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Newspaper Page Text
THE LOOT OF BUNGAWAN
BY WILLIAM H. KITCHELL
(Copyright, 1914, by the Newspaper Enterprise Association.)
"The boat or I kill
Brabson rubbed his.elbow ruefully.
The yellow devil with the creese was
overworking the realism. Brabson
had paid Dunga Dhu fire him off the
lugger at Eungawan, but he had not
paid for a massacre. So he tipped
Dunga gently overboard and glanced
at the beach- The man ashore was
Governor Kelly, right enough. And
"It can't be true. I paid him to be
dropped at Panalay. I suppose it was
my fault" He groaned. "If it's true,
I'm ruined. The monsoon turns next
week, and I'll never get away. Where
am I, anyhow?"
"You're on Bungawan, South Phil
ippines," replied Kelly, eying the va
lise with interest. "I'm Governor Kel
ly. You're stuck, all right You're,
the governor had seen the fight. J booked for three months with me un-
Which was what Brabson intended
He had come all the way down the
Archipelago to meet the governor of
Bungawan, and he did not want Kelly
to know that the meeting was pre--
"I've left another dollar for the
swim," muttered Brahson as Dunga
came aboard again. "Now pike for
The sail went up as Brabson hur
ried his valise into the canoe that
floated beside the lugger. It was an
out-rigger and full of nut-brown bar
barians with mops of "black hair; but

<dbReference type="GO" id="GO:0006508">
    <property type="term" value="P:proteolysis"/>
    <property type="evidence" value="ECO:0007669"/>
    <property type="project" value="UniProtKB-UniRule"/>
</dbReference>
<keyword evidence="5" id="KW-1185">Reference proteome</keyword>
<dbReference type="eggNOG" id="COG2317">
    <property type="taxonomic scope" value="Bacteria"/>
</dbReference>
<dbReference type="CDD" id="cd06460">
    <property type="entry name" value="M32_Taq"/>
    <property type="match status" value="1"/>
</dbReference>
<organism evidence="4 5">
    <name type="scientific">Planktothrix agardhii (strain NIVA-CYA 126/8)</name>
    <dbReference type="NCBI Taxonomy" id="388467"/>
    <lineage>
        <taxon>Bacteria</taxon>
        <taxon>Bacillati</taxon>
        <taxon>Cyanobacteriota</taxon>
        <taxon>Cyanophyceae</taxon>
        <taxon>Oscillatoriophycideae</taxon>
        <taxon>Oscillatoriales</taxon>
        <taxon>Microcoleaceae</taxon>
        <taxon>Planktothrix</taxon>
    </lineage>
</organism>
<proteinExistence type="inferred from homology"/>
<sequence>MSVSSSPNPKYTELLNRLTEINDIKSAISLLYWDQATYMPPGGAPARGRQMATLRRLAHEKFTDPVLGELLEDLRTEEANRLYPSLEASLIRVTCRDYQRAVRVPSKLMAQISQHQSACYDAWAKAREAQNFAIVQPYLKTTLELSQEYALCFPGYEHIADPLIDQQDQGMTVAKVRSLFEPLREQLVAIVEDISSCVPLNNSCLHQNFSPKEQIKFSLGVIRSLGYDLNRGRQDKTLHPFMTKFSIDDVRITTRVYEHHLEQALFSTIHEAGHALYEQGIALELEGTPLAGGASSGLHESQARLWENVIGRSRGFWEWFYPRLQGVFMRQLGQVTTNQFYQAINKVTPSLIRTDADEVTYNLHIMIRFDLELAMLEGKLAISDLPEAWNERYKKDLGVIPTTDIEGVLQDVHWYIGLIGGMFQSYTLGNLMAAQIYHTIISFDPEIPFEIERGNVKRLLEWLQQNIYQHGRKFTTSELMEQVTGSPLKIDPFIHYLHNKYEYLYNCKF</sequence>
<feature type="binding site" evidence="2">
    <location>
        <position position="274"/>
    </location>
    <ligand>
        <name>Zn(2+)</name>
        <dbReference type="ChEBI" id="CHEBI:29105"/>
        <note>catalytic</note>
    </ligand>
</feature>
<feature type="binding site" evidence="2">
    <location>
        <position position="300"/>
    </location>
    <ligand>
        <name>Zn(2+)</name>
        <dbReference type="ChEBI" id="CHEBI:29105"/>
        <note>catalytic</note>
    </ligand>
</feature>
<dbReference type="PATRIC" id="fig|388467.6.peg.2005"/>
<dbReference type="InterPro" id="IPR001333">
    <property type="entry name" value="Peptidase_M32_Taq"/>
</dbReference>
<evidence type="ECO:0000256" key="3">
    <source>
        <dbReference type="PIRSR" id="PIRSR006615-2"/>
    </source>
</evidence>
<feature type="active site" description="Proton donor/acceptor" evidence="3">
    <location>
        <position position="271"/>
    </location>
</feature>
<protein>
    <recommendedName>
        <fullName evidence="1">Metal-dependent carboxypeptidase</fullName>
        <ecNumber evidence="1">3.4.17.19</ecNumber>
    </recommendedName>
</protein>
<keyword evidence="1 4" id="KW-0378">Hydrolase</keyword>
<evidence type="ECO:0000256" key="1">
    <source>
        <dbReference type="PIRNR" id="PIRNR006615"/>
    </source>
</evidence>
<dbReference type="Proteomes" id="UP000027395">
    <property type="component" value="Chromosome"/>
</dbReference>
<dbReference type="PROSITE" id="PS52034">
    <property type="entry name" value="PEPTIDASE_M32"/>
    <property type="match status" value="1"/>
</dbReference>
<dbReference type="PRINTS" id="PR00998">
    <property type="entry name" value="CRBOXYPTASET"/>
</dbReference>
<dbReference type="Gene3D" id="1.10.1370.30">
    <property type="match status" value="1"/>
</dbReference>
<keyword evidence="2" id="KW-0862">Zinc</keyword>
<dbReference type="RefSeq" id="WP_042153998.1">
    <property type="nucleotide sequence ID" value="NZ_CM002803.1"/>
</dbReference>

they were unarmed and smiling, and
they took him ashore upon a big wave
that broke into soapsuds upon a
white beach backed by coco palms
Brabson shook his fist seaward and
then turned to note the effect upon
the man on the beach. They shook
hands solemnly, and Kelly frowned.
"Have a fight with the skipper?
They're a bad lot," he' observed, with
"He was. a rascal,"' returned Brab
son, nodding. "He said I was getting
off at the wrong island and that this
The governor stared.
"It ain't!" he ejaculated. "If you're
looking for Panalay, you've dropped
off at the wrong island. Yours is over
the horizon, and three hundred miles
Brabson's surprise was a remark
able imitation. .,-...
til the monsoon changes. You won't
regret it But what did you say your
Brabson told him, and kept certain
items of importance to himself. Un
der the sail was Dunga Dhu the only
man south of Manila who knew he
was Brabson and that he had been
sent down to investigate the adminis
tration of Kelly. He would have to lie
a little and bluff more; but the game
was worth the playing.
So he let Kelly take him away from
the brown men, away to the bunga
low of the governor on the edge of
They talked till evening. Then Kel
ly clapped his hands, and a native
came in with tobacco and a brazier
of charcoal, and tiptoed out again
with a salaam to Kelly and a deeper
obeisance to the new arrival.
"I wonder who he thinks I am?"
observed Brabson, smiling.
"I'll tell you in the morning," said
Kelly queerly. "You don't speak the
lingo, I suppose? It's Moro, with a
dash of local color. I'm afraid I'll
have to interpret for awhile."
Brabson assented cheerfully and
grinned behind his cheroot If Kelly
"I'll give you my bed," remarked
Kelly after the last game of cribbage.
Brabson turned in, chuckled
dreamily and fell asleep.
And morning came, as mornings
do in the East, with aquick dawn and t
blistering sun. He .had been hearing '
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